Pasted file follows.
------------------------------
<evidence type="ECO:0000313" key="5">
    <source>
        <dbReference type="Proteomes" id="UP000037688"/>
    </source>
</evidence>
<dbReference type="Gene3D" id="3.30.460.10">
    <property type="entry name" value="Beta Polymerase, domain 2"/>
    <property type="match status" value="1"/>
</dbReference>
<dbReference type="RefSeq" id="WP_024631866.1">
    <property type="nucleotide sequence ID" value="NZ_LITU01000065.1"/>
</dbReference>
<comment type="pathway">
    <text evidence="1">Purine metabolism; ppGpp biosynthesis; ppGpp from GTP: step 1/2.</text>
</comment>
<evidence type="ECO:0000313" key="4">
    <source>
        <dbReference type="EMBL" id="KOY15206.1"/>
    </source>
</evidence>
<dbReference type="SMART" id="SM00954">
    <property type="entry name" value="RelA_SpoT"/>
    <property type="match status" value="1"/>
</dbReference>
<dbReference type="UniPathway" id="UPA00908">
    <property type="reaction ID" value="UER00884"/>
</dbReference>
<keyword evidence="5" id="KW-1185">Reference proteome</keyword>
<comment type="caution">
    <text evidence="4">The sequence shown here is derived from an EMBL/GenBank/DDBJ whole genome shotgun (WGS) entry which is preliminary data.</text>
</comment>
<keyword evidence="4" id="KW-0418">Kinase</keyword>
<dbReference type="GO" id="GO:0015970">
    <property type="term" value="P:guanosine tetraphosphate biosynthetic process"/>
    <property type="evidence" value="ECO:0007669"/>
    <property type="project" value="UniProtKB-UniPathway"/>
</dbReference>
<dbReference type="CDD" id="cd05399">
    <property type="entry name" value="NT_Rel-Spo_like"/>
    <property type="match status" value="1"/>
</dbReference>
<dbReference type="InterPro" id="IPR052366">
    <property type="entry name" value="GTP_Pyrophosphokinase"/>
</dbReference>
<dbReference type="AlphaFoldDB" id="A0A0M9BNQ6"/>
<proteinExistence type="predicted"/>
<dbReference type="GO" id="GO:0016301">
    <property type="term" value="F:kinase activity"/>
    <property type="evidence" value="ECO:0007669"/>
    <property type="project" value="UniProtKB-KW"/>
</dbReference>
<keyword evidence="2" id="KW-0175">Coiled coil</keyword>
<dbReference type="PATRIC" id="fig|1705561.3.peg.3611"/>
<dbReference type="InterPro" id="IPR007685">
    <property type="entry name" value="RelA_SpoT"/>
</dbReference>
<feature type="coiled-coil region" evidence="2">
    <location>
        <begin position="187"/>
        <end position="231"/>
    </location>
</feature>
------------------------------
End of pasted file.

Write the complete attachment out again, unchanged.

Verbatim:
<evidence type="ECO:0000313" key="5">
    <source>
        <dbReference type="Proteomes" id="UP000037688"/>
    </source>
</evidence>
<dbReference type="Gene3D" id="3.30.460.10">
    <property type="entry name" value="Beta Polymerase, domain 2"/>
    <property type="match status" value="1"/>
</dbReference>
<dbReference type="RefSeq" id="WP_024631866.1">
    <property type="nucleotide sequence ID" value="NZ_LITU01000065.1"/>
</dbReference>
<comment type="pathway">
    <text evidence="1">Purine metabolism; ppGpp biosynthesis; ppGpp from GTP: step 1/2.</text>
</comment>
<evidence type="ECO:0000313" key="4">
    <source>
        <dbReference type="EMBL" id="KOY15206.1"/>
    </source>
</evidence>
<dbReference type="SMART" id="SM00954">
    <property type="entry name" value="RelA_SpoT"/>
    <property type="match status" value="1"/>
</dbReference>
<dbReference type="UniPathway" id="UPA00908">
    <property type="reaction ID" value="UER00884"/>
</dbReference>
<keyword evidence="5" id="KW-1185">Reference proteome</keyword>
<comment type="caution">
    <text evidence="4">The sequence shown here is derived from an EMBL/GenBank/DDBJ whole genome shotgun (WGS) entry which is preliminary data.</text>
</comment>
<keyword evidence="4" id="KW-0418">Kinase</keyword>
<dbReference type="GO" id="GO:0015970">
    <property type="term" value="P:guanosine tetraphosphate biosynthetic process"/>
    <property type="evidence" value="ECO:0007669"/>
    <property type="project" value="UniProtKB-UniPathway"/>
</dbReference>
<dbReference type="CDD" id="cd05399">
    <property type="entry name" value="NT_Rel-Spo_like"/>
    <property type="match status" value="1"/>
</dbReference>
<dbReference type="InterPro" id="IPR052366">
    <property type="entry name" value="GTP_Pyrophosphokinase"/>
</dbReference>
<dbReference type="AlphaFoldDB" id="A0A0M9BNQ6"/>
<proteinExistence type="predicted"/>
<dbReference type="GO" id="GO:0016301">
    <property type="term" value="F:kinase activity"/>
    <property type="evidence" value="ECO:0007669"/>
    <property type="project" value="UniProtKB-KW"/>
</dbReference>
<keyword evidence="2" id="KW-0175">Coiled coil</keyword>
<dbReference type="PATRIC" id="fig|1705561.3.peg.3611"/>
<dbReference type="InterPro" id="IPR007685">
    <property type="entry name" value="RelA_SpoT"/>
</dbReference>
<feature type="coiled-coil region" evidence="2">
    <location>
        <begin position="187"/>
        <end position="231"/>
    </location>
</feature>